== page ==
If location is the key to success in the restaurant business, then Chintai (金泰食堂), which is to be found in the no-man’s land between the Sun Yat-sen Freeway (中山高速公路) and Tiding Boulevard (堤頂大道) in Neihu, should have closed down long ago. Despite this, it is virtually impossible to get a seat without queuing, and Chintai’s signature dish of ultimate seafood on rice (無敵蓋飯), priced at NT$630, has become something of a holy grail for seafood aficionados.
Chintai is not inexpensive, but its portions are generous, verging on the lavish. You will see people in three-piece suits from the nearby technology park eating together with diners in shorts and flip-flops sporting tattoos as if it were the most natural thing in the world. The servers seem remarkably indifferent; although prices are above average, Chintai has no pretensions to being posh.
Having seen pictures of the imposing pile of seafood that made up the ultimate seafood on rice, I opted for the wimp’s version of the dish: the regular seafood on rice (海鮮蓋飯, NT$420).
Photo: Ian Bartholomew, Taipei Times
When it appeared at the table, delivered as if this was nothing particularly special, I was overawed by the huge heap of orange roe — a good ice cream scoop portion — that glistened on top. Then my eye was caught by the bright orange egg yolk, glistening in the middle of the bowl, and then the darker orange of a heap of sea urchin. Arrayed around the bowl were a huge scallop, a raw prawn and a selection of fish, with the whole rainbow-colored collection ornamented with shallot and a scattering of salmon roe.
The dish came with a bowl of the meatiest miso soup I have ever tasted. It was not the most subtle I’ve had, but it had lots of flavor and plenty of meat. In some restaurants it would constitute a dish in itself, but at Chintai, it was just a casual aside to the main event.
A leaflet in a plastic stand placed on every table provided suggestions about how best to enjoy the seafood on rice. Break the egg yoke and stir, add a little wasabi, then start eating from the light colored fish. Dredge up the rice from the bottom, but don’t mix it up, to prevent muddying the flavors. It was good advice, for Chintai does not only provide quantity, it also provides a high level of quality.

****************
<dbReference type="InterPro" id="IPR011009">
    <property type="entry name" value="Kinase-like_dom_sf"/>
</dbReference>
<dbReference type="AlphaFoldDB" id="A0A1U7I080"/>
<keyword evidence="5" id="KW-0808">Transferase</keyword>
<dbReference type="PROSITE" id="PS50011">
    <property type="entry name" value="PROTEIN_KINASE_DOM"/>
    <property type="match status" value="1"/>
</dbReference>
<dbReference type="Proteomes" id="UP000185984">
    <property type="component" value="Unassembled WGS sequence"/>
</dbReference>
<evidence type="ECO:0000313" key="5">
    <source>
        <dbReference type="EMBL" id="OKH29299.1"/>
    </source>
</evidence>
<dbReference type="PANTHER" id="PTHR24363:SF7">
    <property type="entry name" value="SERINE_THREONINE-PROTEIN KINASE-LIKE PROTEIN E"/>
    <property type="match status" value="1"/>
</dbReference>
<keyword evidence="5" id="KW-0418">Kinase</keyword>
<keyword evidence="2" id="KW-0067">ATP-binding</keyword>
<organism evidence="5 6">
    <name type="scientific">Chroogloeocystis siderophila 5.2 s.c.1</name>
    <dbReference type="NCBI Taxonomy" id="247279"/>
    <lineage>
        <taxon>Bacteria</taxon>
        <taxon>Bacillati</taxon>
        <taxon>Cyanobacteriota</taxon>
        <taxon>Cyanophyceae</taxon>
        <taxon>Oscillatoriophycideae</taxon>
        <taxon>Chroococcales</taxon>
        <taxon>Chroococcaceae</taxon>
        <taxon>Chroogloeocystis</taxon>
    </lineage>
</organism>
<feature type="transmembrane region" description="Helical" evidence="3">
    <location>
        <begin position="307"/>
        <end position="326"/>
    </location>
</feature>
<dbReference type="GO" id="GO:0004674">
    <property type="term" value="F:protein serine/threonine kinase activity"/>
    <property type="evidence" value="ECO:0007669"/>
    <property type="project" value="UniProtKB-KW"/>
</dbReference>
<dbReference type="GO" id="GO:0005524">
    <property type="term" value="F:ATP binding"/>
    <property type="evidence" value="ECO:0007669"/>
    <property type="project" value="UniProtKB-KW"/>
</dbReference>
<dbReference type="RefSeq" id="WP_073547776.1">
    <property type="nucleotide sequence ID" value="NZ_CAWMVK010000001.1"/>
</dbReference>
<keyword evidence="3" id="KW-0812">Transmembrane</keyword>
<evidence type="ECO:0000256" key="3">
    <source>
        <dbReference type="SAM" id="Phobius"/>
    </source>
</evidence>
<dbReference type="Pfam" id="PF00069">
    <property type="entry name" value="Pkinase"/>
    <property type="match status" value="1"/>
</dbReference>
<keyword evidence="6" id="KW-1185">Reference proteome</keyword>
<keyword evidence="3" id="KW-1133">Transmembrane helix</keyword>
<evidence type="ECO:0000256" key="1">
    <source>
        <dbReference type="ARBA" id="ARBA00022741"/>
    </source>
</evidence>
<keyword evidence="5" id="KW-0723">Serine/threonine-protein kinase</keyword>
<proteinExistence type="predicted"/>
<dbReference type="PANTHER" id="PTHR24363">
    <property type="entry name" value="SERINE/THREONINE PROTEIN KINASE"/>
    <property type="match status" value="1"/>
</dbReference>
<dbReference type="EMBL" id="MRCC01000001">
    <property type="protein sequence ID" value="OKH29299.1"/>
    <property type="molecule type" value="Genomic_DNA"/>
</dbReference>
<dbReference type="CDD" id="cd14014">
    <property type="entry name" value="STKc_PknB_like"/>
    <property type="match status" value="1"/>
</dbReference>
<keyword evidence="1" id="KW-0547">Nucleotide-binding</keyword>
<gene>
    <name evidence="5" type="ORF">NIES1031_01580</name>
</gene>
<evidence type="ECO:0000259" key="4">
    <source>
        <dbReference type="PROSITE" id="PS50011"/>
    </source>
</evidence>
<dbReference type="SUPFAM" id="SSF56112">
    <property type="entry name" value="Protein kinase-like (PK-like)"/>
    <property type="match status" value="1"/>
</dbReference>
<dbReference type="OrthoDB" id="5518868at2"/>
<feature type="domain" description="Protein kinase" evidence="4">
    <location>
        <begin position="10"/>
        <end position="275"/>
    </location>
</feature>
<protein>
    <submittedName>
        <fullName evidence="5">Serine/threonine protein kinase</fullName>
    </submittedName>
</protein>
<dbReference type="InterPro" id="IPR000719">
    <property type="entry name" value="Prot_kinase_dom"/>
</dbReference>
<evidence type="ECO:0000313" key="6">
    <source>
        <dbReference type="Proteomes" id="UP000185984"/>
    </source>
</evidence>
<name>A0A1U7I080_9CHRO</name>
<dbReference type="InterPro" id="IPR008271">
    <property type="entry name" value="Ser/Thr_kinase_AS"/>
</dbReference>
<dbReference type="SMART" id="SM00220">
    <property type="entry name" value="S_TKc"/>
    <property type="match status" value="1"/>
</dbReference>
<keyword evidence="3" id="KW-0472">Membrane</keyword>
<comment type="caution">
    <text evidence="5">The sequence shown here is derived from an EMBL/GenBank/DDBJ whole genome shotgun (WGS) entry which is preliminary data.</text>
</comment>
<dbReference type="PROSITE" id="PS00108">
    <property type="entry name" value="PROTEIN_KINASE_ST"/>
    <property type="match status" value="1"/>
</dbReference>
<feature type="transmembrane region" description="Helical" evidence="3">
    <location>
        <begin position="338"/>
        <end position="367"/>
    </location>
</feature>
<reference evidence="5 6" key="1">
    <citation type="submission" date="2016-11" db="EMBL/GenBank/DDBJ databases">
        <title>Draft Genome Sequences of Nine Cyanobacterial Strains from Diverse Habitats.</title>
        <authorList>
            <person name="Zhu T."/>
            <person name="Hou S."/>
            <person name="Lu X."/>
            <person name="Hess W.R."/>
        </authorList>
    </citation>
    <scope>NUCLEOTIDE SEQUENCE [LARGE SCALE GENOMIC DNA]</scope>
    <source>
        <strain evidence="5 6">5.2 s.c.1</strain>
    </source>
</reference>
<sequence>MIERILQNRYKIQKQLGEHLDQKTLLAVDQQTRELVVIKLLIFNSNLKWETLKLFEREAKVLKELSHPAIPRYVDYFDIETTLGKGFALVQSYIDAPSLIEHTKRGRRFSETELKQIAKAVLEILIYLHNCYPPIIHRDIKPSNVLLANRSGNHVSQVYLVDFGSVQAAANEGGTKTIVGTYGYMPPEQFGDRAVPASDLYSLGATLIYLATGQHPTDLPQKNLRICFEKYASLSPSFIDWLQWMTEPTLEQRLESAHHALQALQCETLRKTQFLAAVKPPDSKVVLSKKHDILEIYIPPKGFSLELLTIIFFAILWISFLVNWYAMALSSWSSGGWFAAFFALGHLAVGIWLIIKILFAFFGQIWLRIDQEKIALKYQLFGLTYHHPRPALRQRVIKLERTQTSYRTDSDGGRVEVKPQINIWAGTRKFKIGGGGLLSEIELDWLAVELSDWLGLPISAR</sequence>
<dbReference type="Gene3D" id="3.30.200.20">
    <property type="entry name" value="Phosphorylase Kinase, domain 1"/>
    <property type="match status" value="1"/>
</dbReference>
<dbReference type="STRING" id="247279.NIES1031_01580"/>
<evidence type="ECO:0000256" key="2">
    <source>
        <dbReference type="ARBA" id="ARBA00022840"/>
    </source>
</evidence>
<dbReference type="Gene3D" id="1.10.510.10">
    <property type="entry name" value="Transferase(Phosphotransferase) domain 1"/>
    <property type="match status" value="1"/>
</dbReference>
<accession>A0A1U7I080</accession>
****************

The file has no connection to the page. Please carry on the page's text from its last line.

The mixed fish on rice, the most popular dish, is far from being the only option on what is a very extensive menu. All kinds of fish and meat are available, but I opted to try a regular of the night market: grilled cod (烤圓鱈定食, NT$370). What was offered up was a luscious piece of cod that had little in common with the usual desiccated teppanyaki cod. This was the wagyu version of cod, saturated with fish oils that made every morsel melt in the mouth, and so rich that the large portion would be too much for anyone not absolutely wedded to the flavor of fish.
If it weren’t for the crowds lingering outside, the restaurant would be easy to miss. The interior has the appearance of a diner with pretensions; the seats are set in little booths or separated by low partitions.
The staff members are efficient, but it is not the sort of place where they will chat about what you might want to order. Despite the relatively high prices, you order by filling out a form at the table, a procedure usually reserved for small snack shops offering much cheaper food. What you get, however, is beyond comparison.
Address: 34, Ln 121, Jiuzong Rd Sec 2, Taipei City (台北市舊宗路二段121巷34號)
Telephone: (02) 8792-8167
Open: Tuesday to Friday from 11:30am to 3pm and 4:30pm to 9pm and Saturday and Sunday from 11am to 9pm. Closed on Mondays
Average meal: T$600 per person
Details: Menu in Chinese only, credit cards not accepted
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